Tennessee Substance Abuse Statistics

Local law enforcement and health agencies in Tennessee have made significant efforts to curb the substance abuse epidemic that has persisted in the state. Nonetheless, many residents remain trapped in addictions to alcohol, hard drugs, prescription drugs or a combination of substances. The availability of illicit drugs such as heroin continues to pose a large public health threat, yet the abuse of prescription opioids has become an even more prevalent problem in the state.

Tennessee Drug Abuse Statistics

Tennessee consistently ranks in the top five US states in terms of substance abuse rates. In 2010, 11,717 Tennessee residents were admitted to substance abuse treatment programs. Of those patients, 67 percent were male and 33 percent were female.

  • According to the 2010 National Survey on Drug Use and Health, the Nashville-Davidson-Murfreesboro-Franklin metropolitan statistical area had the highest rate of illicit drug use in the state.
  • The state is set to receive $13.8 million to address the prescription opioid epidemic in 2017.

Alcohol Abuse Statistics in Tennessee

Despite the rise in opioid addictions, alcohol abuse statistics have remained stable, so alcohol is still the most commonly abused substance in Tennessee.

  • More than 60 percent of patients who enter state drug treatment programs seek treatment for alcohol addiction.
  • About 1 in 20 Tennessee residents abused or were dependent on alcohol in 2016.
  • Tennessee men are up to four times more likely than Tennessee women to suffer from alcohol or drug dependency.
  • More than 27,000 arrests were made for individuals driving under the influence in 2016.

Prescription Drug Abuse Statistics in Tennessee

Many prescription medications designed to help patients with chronic pain can be habit forming. Oxycodone and hydrocodone are the most commonly abused of these painkillers. Although physicians legally prescribe them, these medications often end up on the black market, which has led to a surge in drug related crimes in Tennessee. Opioid overdoses have become so widespread that the Tennessee General Assembly has permitted pharmacies to carry naloxone, a medication used to negate the effects of an opioid overdose until the patient receives professional treatment.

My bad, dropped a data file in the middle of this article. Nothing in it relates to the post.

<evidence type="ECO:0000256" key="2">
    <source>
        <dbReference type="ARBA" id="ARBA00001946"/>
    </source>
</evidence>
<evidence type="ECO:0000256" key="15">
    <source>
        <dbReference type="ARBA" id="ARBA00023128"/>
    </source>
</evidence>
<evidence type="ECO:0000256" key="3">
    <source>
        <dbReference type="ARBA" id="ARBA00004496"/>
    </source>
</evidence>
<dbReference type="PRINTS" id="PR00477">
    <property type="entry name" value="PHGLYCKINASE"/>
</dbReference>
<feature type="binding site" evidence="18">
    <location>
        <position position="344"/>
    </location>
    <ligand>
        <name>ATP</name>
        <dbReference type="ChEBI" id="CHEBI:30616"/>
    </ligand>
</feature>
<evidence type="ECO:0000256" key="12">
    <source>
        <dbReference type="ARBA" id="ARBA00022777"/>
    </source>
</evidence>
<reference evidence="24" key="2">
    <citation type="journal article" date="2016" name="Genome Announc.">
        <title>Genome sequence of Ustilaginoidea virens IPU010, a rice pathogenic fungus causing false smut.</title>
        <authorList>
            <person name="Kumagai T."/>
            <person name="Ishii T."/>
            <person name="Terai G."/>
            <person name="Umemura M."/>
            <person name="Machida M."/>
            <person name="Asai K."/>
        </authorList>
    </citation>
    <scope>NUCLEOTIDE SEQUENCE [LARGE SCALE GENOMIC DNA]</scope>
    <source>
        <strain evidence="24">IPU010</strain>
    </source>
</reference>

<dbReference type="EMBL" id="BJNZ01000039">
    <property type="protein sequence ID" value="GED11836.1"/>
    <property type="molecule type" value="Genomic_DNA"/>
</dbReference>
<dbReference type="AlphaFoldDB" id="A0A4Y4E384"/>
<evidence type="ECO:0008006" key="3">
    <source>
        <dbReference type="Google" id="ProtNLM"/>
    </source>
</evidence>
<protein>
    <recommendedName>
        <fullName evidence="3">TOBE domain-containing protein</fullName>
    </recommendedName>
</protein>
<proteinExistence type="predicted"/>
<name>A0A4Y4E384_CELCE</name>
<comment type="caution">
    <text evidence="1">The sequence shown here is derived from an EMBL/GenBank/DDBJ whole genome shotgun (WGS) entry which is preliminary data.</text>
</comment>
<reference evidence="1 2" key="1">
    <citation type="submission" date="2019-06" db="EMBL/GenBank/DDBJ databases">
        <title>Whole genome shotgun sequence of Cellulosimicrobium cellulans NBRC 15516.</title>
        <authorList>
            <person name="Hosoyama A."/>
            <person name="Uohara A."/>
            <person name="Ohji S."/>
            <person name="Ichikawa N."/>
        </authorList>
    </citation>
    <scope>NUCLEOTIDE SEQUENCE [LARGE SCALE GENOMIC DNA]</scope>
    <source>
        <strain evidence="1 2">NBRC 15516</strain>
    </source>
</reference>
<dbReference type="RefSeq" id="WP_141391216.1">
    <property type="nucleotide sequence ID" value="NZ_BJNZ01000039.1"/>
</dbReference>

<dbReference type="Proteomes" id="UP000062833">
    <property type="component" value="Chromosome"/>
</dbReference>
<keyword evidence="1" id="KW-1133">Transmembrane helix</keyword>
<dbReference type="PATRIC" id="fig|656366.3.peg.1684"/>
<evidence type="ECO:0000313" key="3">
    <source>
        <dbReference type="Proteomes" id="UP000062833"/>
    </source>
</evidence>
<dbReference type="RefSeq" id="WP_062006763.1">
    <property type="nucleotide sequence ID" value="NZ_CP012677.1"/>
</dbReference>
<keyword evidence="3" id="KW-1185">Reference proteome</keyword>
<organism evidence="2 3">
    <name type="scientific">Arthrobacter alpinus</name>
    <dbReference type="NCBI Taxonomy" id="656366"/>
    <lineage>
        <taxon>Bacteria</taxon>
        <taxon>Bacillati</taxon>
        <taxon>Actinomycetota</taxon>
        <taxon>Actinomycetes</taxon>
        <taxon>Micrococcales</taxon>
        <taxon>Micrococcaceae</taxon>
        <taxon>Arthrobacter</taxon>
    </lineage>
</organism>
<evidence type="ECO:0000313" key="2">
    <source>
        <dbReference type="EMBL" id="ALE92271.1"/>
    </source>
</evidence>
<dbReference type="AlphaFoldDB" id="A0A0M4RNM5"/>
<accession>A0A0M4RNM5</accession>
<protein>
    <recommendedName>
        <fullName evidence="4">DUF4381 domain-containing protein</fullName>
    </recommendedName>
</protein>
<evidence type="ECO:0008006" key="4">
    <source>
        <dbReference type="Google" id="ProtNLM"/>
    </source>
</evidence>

• In 2007-2008, Tennessee led the nation in the number of residents over age 26 who abused prescription opioids.
  • In 2010, 3,379 Tennessee residents entered treatment programs for prescription opioid addiction. Of those patients, 57.6 percent were men and 42.4 percent were women.
  • 70 percent of people who abuse prescription opioids obtain their supply from friends or family members while 4 percent buy from dealers. Only 17 percent have a legitimate prescription from a doctor.
  • Between 2006 and 2012, emergency rooms across the nation saw an uptick of 78 percent in the number of elderly patients admitted for misuse of prescription drugs.
  • The number of children born with symptoms of opioid withdrawal has continued to rise every year since 2013.

Illegal Substance Abuse Statistics in Tennessee

Drugs like cocaine, heroin and especially methamphetamine continue to pose a public health threat in Tennessee in 2017. The production of meth is extremely dangerous as the chemicals used are highly flammable and produce poisonous fumes. Given that meth is often cooked in makeshift labs, explosions are all too common. Aside from those risks, meth can cause long term damage to users’ brains and bodies.

  • Around 800 meth laboratories are believed to be operating in Tennessee at any given time.
  • The number of arrests related to heroin have risen from 169 in 2009 to over 1,500 in 2016, which is an 800 percent increase.
  • More than 1,400 individuals were admitted to treatment programs in Tennessee for cocaine abuse in 2016.

Combined Substance Abuse Statistics

Addictions are often not limited to one substance. Unfortunately, combining different drugs can result in more dire consequences than taking any drug individually. For example, alcohol, opioids and prescription medications like Xanax can exacerbate the effects of each other if taken together. There is also significant overlap between mental illness and substance abuse, which is why mental health support is vital to successful addiction treatment.

  • About a third of patients admitted to substance abuse treatment are seeking help for both drugs and alcohol.
  • The National Alliance on Mental Illness reported in 2010 that nearly 250,000 adults and 66,000 children had a mental health condition that impacted their day-to-day life.

Lakeview Health Provides Substance Abuse Treatment To People Throughout the US

Lakeview Health is a nation-wide organization that helps Americans who are struggling with alcohol and drug addictions. Although we are based in Florida, we invite patients from all over the nation to come for treatment, including Tennessee. Our team understands the specific challenges that residents from different regions face, and we can help individuals navigate logistical hurdles so that they can get the treatment they need. If you or someone you love is suffering due to substance abuse, call our admissions team at 866-704-7692 to speak with someone today and learn about how we can help.